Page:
Over a century ago, Andrew Carnegie helped usher in the rapid dissemination of knowledge across the United States and the world by funding the construction of over 2500 libraries at an estimated cost of $60 million. His vision held that such libraries were part of the foundations for free and lasting education “where neither rank, office, nor wealth receives the slightest consideration.”
Fast forward a century and today’s challenge isn’t about access to information and education. Thanks to mobile technologies, open access education systems like Coursera and Udacity and crowdsourced knowledge containers like Wikipedia, information and access to it has become increasingly freely available.
Today’s economy, however, needs more than just access to information. As part of ongoing work we’re leading on the future of manufacturing in the Canadian economy, we’ve been speaking to industry leaders in both incumbent firms and in the technology firms that serve them. Among the key themes that emerges relates to the lack of high-skill labour around the use of new technologies, including robotics, 3D printing and other high-end manufacturing equipment. For hardware and advanced manufacturing to flourish in Canada, these skills are no less important than the general education Carnegie wished to see flourish a century ago.
Unfortunately access to a CNC machine or a 3D printer tends to be far less available than to the bookshelves in your neighborhood library. But it doesn’t have to be.
Around the world, FabLabs are emerging as today’s modern technological library. Fab Labs emerged from MIT in 2009 as a means of broadening access to modern manufacturing and technological tools. There are now over 500 official Fab Labs in 70 countries. Several European jurisdictions have publicly funded FabLab manufacturing facilities in high schools and community centres to build a broader, and more technically adept, pipeline of future labour. These centres allow youth to experiment and learn with technical tools and technologies including robotics and 3D printing.
The basic components of any FabLab include:
- A computer-controlled lasercutter, for press-fit assembly of 3D structures from 2D parts
- A larger (4’x8′) numerically-controlled milling machine, for making furniture- (and house-) sized parts
- A signcutter, to produce printing masks, flexible circuits, and antennas
- A precision (micron resolution) milling machine to make three-dimensional molds and surface-mount circuit boards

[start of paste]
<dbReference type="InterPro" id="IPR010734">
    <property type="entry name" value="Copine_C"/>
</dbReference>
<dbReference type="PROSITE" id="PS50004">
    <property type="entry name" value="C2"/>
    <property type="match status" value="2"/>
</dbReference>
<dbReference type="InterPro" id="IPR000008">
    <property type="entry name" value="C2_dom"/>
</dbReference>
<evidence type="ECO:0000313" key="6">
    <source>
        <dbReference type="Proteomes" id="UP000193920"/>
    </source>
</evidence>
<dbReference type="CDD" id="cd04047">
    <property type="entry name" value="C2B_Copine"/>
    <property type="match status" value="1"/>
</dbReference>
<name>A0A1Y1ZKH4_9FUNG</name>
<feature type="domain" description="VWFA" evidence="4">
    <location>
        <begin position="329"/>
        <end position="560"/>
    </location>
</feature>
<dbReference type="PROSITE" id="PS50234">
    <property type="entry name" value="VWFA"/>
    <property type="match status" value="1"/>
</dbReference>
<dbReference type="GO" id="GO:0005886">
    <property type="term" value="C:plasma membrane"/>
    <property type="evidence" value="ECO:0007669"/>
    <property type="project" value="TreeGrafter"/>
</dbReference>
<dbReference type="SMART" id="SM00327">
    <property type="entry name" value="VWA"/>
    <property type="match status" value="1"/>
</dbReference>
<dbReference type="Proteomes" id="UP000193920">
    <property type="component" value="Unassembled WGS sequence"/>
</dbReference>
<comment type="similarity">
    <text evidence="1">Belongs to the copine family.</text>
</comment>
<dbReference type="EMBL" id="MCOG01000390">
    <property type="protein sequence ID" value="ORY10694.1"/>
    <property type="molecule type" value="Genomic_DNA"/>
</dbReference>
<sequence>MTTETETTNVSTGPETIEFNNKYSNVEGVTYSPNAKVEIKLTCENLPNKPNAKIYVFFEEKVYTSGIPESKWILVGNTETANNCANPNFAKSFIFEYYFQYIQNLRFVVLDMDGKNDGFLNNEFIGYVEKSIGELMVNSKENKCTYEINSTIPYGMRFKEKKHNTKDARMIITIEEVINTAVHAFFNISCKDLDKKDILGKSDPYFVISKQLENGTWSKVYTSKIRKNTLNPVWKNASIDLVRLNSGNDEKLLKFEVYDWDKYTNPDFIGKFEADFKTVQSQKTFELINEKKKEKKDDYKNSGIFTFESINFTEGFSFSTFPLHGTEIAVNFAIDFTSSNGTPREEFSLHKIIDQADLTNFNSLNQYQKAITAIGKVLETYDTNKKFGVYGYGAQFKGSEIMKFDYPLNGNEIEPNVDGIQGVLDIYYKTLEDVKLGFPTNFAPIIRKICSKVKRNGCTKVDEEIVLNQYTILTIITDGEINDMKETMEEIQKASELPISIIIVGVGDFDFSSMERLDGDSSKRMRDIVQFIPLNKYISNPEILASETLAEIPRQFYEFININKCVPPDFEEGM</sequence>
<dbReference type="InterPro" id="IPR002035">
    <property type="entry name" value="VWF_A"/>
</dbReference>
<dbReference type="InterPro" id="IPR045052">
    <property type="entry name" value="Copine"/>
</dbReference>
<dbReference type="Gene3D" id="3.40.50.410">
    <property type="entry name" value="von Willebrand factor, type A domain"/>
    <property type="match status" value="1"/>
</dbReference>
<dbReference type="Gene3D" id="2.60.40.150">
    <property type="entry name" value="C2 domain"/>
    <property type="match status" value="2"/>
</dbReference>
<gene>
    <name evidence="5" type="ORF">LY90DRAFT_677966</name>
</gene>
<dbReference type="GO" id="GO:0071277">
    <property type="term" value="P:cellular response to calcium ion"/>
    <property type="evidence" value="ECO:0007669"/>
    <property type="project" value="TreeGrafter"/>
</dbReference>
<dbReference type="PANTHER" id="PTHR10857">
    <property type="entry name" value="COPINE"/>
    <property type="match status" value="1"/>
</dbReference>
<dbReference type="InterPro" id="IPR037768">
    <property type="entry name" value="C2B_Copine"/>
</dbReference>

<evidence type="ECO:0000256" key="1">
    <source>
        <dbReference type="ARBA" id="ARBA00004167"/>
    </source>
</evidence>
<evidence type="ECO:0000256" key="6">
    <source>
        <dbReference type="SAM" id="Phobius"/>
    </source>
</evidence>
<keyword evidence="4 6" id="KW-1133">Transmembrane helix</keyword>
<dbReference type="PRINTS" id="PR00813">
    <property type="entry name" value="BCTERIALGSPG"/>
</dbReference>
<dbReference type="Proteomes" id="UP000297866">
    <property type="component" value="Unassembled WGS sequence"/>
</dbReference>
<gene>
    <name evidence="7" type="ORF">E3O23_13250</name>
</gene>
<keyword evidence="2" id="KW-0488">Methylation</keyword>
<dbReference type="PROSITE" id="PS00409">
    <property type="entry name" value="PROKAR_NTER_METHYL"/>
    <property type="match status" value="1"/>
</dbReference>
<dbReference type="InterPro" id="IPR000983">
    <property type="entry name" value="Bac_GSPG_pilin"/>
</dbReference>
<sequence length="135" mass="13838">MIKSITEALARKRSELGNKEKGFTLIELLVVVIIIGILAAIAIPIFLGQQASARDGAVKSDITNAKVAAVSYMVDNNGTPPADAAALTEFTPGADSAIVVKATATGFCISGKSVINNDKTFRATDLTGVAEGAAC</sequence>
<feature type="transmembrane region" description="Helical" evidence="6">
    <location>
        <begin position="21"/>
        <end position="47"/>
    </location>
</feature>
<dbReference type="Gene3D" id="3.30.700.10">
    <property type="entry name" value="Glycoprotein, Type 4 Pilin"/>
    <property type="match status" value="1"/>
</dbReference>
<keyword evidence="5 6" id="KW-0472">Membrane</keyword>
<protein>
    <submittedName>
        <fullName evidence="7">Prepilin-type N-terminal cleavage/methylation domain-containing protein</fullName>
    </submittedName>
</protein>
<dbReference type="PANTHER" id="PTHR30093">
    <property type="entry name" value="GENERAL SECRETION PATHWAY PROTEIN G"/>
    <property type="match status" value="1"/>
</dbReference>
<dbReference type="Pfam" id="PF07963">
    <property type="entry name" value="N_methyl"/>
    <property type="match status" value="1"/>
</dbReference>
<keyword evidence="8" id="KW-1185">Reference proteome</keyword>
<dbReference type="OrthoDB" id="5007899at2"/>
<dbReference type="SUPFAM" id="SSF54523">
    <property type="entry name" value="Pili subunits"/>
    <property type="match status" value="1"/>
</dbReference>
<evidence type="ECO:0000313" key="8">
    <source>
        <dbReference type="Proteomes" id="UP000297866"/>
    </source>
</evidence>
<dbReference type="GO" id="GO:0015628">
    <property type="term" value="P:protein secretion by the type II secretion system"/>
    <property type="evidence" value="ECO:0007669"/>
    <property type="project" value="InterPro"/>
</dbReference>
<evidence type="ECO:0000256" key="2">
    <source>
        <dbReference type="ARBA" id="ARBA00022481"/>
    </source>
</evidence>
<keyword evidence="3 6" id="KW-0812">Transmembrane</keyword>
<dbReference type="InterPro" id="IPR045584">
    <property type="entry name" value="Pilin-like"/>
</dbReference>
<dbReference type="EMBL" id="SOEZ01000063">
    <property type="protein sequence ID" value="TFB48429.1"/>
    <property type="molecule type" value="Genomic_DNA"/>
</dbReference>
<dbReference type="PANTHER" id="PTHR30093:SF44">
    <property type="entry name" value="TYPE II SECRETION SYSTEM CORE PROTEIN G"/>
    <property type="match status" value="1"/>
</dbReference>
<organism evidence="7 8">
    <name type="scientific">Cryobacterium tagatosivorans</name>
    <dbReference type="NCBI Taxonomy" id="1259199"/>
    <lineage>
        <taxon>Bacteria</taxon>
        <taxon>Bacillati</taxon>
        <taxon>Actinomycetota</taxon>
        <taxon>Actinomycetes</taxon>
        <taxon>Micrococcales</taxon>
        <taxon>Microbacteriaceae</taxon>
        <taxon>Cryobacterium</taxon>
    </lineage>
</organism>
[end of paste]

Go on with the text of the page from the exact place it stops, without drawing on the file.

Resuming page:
- Programming tools for low-cost high-speed embedded processors
Warren and I recently met with Charles Mire, co-founder and CEO of Structur3d.io. The company producers paste-extruding 3D printers and raised over $125,000 to ship 384 of them via a very successful kickstarter campaign. The vast majority of Mire’s customers are very technically adept, and thus represent a rather small percentage of the population. Expanding this pool of users is, like Carnegie’s vision for 20th century, key to building a competitive economy going forward.
Mire touts FabLabs and maker spaces like them as the “new libraries of knowledge” for the 21st century. We certainly agree. Unfortunately such spaces are rare in Canada. Of the 500 odd registered FabLabs only a handful are in Canada, and these are concentrated in Quebec. There are no formal FabLabs in Ontario, despite the province’s strong advanced manufacturing base and need for related talent. There are however many private and semi-public initiatives, maker spaces and hacker labs for example, that fill part of this need. Toronto’s Tool Library is great example.
While cost is certainly an issue – the average FabLab contains between $50,000 and $100,000 of equipment – a collaborative approach that brings industry and government together to co-fund and co-operate facilities like these is far from unattainable. And while larger urban centres will have an easier time advocating for such facilities, ensuring access to rural and peri-urban areas is potentially more important. The Dutch Frysk-lab model of a mobile FabLab that visits rural areas is a no-brainer that should be adopted in Canada and in Ontario in particular asap.
So while many of us champion free knowledge, it’s time we update how we conceptualize what knowledge we need in order to develop the skills and eventually economic output necessary to ensure a prosperous economy. Developing a network of “new libraries of technological knowledge” should be at the heart of a strategy to do so.